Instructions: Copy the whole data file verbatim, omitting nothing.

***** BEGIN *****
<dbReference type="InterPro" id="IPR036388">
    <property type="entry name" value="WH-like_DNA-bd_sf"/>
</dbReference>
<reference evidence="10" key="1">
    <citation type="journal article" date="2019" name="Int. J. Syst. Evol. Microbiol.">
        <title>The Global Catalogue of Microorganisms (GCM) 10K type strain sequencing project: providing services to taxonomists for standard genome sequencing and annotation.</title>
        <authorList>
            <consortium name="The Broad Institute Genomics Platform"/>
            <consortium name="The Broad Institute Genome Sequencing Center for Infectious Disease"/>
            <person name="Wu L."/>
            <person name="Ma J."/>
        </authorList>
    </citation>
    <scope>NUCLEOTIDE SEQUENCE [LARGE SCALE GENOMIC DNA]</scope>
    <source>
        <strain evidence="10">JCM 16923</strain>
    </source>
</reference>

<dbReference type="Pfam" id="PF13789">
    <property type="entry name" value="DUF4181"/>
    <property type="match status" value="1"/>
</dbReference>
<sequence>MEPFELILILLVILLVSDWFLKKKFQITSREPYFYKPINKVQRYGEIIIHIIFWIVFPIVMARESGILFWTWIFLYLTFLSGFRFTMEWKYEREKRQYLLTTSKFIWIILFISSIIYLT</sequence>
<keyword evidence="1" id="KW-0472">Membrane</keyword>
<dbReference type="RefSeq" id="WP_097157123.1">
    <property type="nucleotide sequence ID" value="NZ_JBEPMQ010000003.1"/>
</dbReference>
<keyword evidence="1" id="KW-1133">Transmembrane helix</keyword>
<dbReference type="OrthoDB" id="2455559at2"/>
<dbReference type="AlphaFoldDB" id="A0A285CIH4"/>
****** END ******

<dbReference type="InterPro" id="IPR036388">
    <property type="entry name" value="WH-like_DNA-bd_sf"/>
</dbReference>
<reference evidence="10" key="1">
    <citation type="journal article" date="2019" name="Int. J. Syst. Evol. Microbiol.">
        <title>The Global Catalogue of Microorganisms (GCM) 10K type strain sequencing project: providing services to taxonomists for standard genome sequencing and annotation.</title>
        <authorList>
            <consortium name="The Broad Institute Genomics Platform"/>
            <consortium name="The Broad Institute Genome Sequencing Center for Infectious Disease"/>
            <person name="Wu L."/>
            <person name="Ma J."/>
        </authorList>
    </citation>
    <scope>NUCLEOTIDE SEQUENCE [LARGE SCALE GENOMIC DNA]</scope>
    <source>
        <strain evidence="10">JCM 16923</strain>
    </source>
</reference>

<dbReference type="Pfam" id="PF13789">
    <property type="entry name" value="DUF4181"/>
    <property type="match status" value="1"/>
</dbReference>
<sequence>MEPFELILILLVILLVSDWFLKKKFQITSREPYFYKPINKVQRYGEIIIHIIFWIVFPIVMARESGILFWTWIFLYLTFLSGFRFTMEWKYEREKRQYLLTTSKFIWIILFISSIIYLT</sequence>
<keyword evidence="1" id="KW-0472">Membrane</keyword>
<dbReference type="RefSeq" id="WP_097157123.1">
    <property type="nucleotide sequence ID" value="NZ_JBEPMQ010000003.1"/>
</dbReference>
<keyword evidence="1" id="KW-1133">Transmembrane helix</keyword>
<dbReference type="OrthoDB" id="2455559at2"/>
<dbReference type="AlphaFoldDB" id="A0A285CIH4"/>